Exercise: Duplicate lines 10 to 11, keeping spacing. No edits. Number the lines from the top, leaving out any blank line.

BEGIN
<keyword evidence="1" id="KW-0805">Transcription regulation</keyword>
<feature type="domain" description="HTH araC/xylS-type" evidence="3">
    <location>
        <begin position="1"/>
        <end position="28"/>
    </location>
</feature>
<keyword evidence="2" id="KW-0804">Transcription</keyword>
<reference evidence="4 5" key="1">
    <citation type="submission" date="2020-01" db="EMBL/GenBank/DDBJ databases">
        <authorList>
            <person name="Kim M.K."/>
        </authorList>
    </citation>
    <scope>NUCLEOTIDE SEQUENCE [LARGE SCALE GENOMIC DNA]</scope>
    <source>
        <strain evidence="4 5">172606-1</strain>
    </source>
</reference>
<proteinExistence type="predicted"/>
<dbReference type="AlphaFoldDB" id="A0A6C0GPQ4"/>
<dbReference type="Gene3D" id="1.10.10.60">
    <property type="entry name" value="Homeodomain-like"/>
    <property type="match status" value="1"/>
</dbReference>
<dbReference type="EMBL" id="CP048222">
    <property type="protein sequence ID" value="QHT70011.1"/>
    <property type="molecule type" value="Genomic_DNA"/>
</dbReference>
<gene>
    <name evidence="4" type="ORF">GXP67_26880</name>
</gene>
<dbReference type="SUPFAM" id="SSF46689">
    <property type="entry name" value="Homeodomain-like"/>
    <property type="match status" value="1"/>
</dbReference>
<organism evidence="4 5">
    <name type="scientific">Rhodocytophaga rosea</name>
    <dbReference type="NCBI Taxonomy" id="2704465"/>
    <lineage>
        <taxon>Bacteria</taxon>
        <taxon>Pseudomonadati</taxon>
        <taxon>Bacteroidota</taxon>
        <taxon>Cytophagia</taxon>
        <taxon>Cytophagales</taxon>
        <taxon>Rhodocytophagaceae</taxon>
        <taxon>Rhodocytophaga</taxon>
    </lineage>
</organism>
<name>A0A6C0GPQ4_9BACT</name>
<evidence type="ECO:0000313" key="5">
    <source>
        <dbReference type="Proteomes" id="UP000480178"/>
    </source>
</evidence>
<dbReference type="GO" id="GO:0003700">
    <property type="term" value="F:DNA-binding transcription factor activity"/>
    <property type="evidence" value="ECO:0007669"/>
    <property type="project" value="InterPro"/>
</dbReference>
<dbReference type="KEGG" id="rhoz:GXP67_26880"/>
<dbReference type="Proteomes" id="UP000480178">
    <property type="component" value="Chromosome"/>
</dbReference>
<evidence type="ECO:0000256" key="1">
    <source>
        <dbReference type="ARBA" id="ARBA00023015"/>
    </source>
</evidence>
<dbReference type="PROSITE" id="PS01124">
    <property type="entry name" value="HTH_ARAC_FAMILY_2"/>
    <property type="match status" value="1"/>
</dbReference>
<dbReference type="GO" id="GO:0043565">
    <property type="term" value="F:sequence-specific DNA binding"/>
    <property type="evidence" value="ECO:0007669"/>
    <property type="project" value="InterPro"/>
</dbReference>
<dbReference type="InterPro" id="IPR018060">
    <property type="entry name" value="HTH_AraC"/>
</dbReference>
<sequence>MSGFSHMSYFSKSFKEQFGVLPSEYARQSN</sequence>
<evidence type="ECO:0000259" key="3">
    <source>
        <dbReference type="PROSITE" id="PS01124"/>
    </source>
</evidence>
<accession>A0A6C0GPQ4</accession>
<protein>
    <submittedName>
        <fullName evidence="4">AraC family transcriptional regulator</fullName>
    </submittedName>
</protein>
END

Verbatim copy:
    <citation type="submission" date="2020-01" db="EMBL/GenBank/DDBJ databases">
        <authorList>